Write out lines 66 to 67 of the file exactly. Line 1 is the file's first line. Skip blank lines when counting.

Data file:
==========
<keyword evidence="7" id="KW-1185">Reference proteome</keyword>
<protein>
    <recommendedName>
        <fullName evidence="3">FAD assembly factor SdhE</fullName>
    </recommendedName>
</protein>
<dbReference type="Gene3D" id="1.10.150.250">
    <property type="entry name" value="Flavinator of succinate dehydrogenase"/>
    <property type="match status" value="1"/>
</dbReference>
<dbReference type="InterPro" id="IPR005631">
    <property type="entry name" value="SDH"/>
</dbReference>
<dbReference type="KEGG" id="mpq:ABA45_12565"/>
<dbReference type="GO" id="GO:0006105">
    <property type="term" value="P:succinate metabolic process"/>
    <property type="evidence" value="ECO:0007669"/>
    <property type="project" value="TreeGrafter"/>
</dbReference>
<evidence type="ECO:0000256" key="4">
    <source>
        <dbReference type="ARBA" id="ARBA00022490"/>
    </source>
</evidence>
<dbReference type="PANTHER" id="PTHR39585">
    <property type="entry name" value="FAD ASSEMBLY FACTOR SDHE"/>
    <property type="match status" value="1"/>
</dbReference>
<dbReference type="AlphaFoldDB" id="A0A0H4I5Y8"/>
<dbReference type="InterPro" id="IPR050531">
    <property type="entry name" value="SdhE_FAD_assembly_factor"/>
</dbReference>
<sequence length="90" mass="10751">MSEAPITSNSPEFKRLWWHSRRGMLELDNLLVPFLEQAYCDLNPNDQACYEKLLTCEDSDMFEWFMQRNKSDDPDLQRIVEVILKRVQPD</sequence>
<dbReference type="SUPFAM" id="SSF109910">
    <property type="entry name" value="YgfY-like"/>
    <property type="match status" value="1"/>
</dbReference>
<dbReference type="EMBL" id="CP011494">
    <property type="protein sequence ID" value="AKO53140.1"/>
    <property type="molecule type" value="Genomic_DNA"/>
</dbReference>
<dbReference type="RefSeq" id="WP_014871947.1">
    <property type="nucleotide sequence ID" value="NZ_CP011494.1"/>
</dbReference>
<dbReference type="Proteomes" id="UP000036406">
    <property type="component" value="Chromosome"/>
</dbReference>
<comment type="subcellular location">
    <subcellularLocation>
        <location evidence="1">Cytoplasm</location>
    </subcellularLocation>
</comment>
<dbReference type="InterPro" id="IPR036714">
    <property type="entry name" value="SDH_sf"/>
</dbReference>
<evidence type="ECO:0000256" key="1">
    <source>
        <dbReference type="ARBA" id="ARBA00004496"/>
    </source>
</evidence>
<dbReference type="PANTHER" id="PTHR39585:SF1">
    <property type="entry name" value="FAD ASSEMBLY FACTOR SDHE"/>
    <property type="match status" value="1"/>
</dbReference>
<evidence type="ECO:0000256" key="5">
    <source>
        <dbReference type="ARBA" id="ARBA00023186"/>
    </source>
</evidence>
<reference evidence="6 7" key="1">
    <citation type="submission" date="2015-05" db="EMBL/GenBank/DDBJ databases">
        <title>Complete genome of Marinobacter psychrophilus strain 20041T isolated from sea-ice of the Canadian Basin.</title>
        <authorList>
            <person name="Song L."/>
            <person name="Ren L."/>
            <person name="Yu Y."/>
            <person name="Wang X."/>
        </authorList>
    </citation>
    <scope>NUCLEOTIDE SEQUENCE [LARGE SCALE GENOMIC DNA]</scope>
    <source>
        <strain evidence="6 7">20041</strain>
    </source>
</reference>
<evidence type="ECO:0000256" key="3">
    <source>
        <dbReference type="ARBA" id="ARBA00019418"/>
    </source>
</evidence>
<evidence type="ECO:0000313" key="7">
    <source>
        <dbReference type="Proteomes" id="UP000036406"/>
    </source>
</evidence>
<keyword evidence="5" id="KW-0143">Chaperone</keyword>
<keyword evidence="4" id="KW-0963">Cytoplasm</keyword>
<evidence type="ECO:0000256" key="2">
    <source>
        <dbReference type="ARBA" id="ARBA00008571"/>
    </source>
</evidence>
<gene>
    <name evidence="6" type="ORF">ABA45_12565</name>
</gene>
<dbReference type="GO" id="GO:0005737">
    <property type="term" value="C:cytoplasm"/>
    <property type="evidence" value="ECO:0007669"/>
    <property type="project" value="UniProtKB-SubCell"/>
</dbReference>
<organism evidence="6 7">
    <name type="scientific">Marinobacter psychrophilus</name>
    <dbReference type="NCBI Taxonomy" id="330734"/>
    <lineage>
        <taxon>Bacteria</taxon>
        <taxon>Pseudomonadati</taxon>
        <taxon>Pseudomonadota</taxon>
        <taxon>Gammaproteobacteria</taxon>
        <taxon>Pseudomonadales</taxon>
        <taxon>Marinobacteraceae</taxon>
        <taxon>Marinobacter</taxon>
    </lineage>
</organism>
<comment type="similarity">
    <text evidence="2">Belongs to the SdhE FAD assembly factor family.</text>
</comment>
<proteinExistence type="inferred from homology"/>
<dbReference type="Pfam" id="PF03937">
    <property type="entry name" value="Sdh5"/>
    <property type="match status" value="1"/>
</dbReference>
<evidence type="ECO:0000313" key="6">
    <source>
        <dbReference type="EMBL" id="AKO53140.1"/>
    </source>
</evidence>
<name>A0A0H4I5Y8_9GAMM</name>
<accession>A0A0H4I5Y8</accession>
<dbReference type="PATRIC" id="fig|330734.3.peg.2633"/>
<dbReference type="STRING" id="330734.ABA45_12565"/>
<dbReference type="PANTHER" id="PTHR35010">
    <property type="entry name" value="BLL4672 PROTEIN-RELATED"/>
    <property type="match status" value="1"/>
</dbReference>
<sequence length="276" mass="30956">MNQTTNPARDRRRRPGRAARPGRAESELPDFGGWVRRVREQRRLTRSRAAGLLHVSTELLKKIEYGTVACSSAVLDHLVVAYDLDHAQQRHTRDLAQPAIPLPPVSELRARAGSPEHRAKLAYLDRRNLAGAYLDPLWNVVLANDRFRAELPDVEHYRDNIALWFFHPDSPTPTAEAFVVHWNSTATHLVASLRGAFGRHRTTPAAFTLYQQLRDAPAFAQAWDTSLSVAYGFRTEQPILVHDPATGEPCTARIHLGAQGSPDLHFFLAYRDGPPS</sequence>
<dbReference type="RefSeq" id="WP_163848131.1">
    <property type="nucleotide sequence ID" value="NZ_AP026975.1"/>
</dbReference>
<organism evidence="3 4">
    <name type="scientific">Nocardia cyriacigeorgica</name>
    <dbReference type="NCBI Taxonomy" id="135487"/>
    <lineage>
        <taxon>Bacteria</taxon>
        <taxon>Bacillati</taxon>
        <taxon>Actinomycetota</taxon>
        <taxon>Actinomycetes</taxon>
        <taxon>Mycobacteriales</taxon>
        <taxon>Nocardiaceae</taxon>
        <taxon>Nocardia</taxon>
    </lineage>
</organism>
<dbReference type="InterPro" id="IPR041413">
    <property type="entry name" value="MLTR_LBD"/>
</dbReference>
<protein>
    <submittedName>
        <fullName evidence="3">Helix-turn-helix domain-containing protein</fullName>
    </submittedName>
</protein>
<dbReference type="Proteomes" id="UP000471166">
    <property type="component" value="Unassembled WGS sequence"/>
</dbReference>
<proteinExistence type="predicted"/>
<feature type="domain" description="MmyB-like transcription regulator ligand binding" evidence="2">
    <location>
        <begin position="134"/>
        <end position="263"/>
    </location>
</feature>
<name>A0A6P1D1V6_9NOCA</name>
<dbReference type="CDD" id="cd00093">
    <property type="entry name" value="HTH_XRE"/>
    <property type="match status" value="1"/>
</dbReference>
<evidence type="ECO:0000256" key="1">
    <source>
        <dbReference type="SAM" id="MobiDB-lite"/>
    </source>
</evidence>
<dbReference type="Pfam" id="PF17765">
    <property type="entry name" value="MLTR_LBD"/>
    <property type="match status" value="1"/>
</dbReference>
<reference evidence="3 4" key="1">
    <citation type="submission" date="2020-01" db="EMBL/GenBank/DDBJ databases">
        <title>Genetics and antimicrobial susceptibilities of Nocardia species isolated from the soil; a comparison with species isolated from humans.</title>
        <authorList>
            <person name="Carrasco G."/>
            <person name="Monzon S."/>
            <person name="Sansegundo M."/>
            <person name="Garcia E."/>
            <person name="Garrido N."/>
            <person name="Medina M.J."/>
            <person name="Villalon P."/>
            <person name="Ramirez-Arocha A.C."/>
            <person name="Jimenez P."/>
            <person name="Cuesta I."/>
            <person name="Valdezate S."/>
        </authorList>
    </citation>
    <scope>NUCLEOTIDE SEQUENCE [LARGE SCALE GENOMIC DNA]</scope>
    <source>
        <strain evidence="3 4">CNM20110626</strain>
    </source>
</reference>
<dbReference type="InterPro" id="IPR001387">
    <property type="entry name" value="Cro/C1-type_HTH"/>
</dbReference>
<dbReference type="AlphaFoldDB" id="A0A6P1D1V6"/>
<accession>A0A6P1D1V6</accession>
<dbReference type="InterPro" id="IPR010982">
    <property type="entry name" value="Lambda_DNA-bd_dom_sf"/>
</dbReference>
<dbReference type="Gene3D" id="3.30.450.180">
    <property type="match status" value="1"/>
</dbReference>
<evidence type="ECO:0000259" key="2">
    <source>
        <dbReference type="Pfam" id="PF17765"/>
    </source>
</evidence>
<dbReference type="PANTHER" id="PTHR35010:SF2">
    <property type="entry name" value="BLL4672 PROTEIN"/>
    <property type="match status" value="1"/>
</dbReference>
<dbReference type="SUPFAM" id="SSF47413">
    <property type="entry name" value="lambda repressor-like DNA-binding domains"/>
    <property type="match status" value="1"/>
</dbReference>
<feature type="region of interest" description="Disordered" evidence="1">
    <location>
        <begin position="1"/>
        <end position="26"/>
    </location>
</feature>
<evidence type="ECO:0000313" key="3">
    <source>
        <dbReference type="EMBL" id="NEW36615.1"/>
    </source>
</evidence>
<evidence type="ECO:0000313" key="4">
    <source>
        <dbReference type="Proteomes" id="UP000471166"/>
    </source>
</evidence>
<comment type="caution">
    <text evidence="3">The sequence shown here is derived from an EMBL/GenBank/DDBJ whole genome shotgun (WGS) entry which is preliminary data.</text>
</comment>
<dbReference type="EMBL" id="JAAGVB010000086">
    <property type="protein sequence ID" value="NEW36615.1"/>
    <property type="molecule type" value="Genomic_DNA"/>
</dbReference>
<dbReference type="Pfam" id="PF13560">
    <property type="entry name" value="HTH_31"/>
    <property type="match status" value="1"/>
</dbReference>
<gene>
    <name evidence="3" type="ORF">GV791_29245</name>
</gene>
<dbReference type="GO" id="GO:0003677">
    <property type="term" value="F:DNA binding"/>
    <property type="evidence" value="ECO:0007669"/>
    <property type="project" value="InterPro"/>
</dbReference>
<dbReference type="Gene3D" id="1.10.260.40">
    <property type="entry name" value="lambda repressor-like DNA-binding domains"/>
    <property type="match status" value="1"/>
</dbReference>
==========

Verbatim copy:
    <source>
        <dbReference type="ARBA" id="ARBA00023186"/>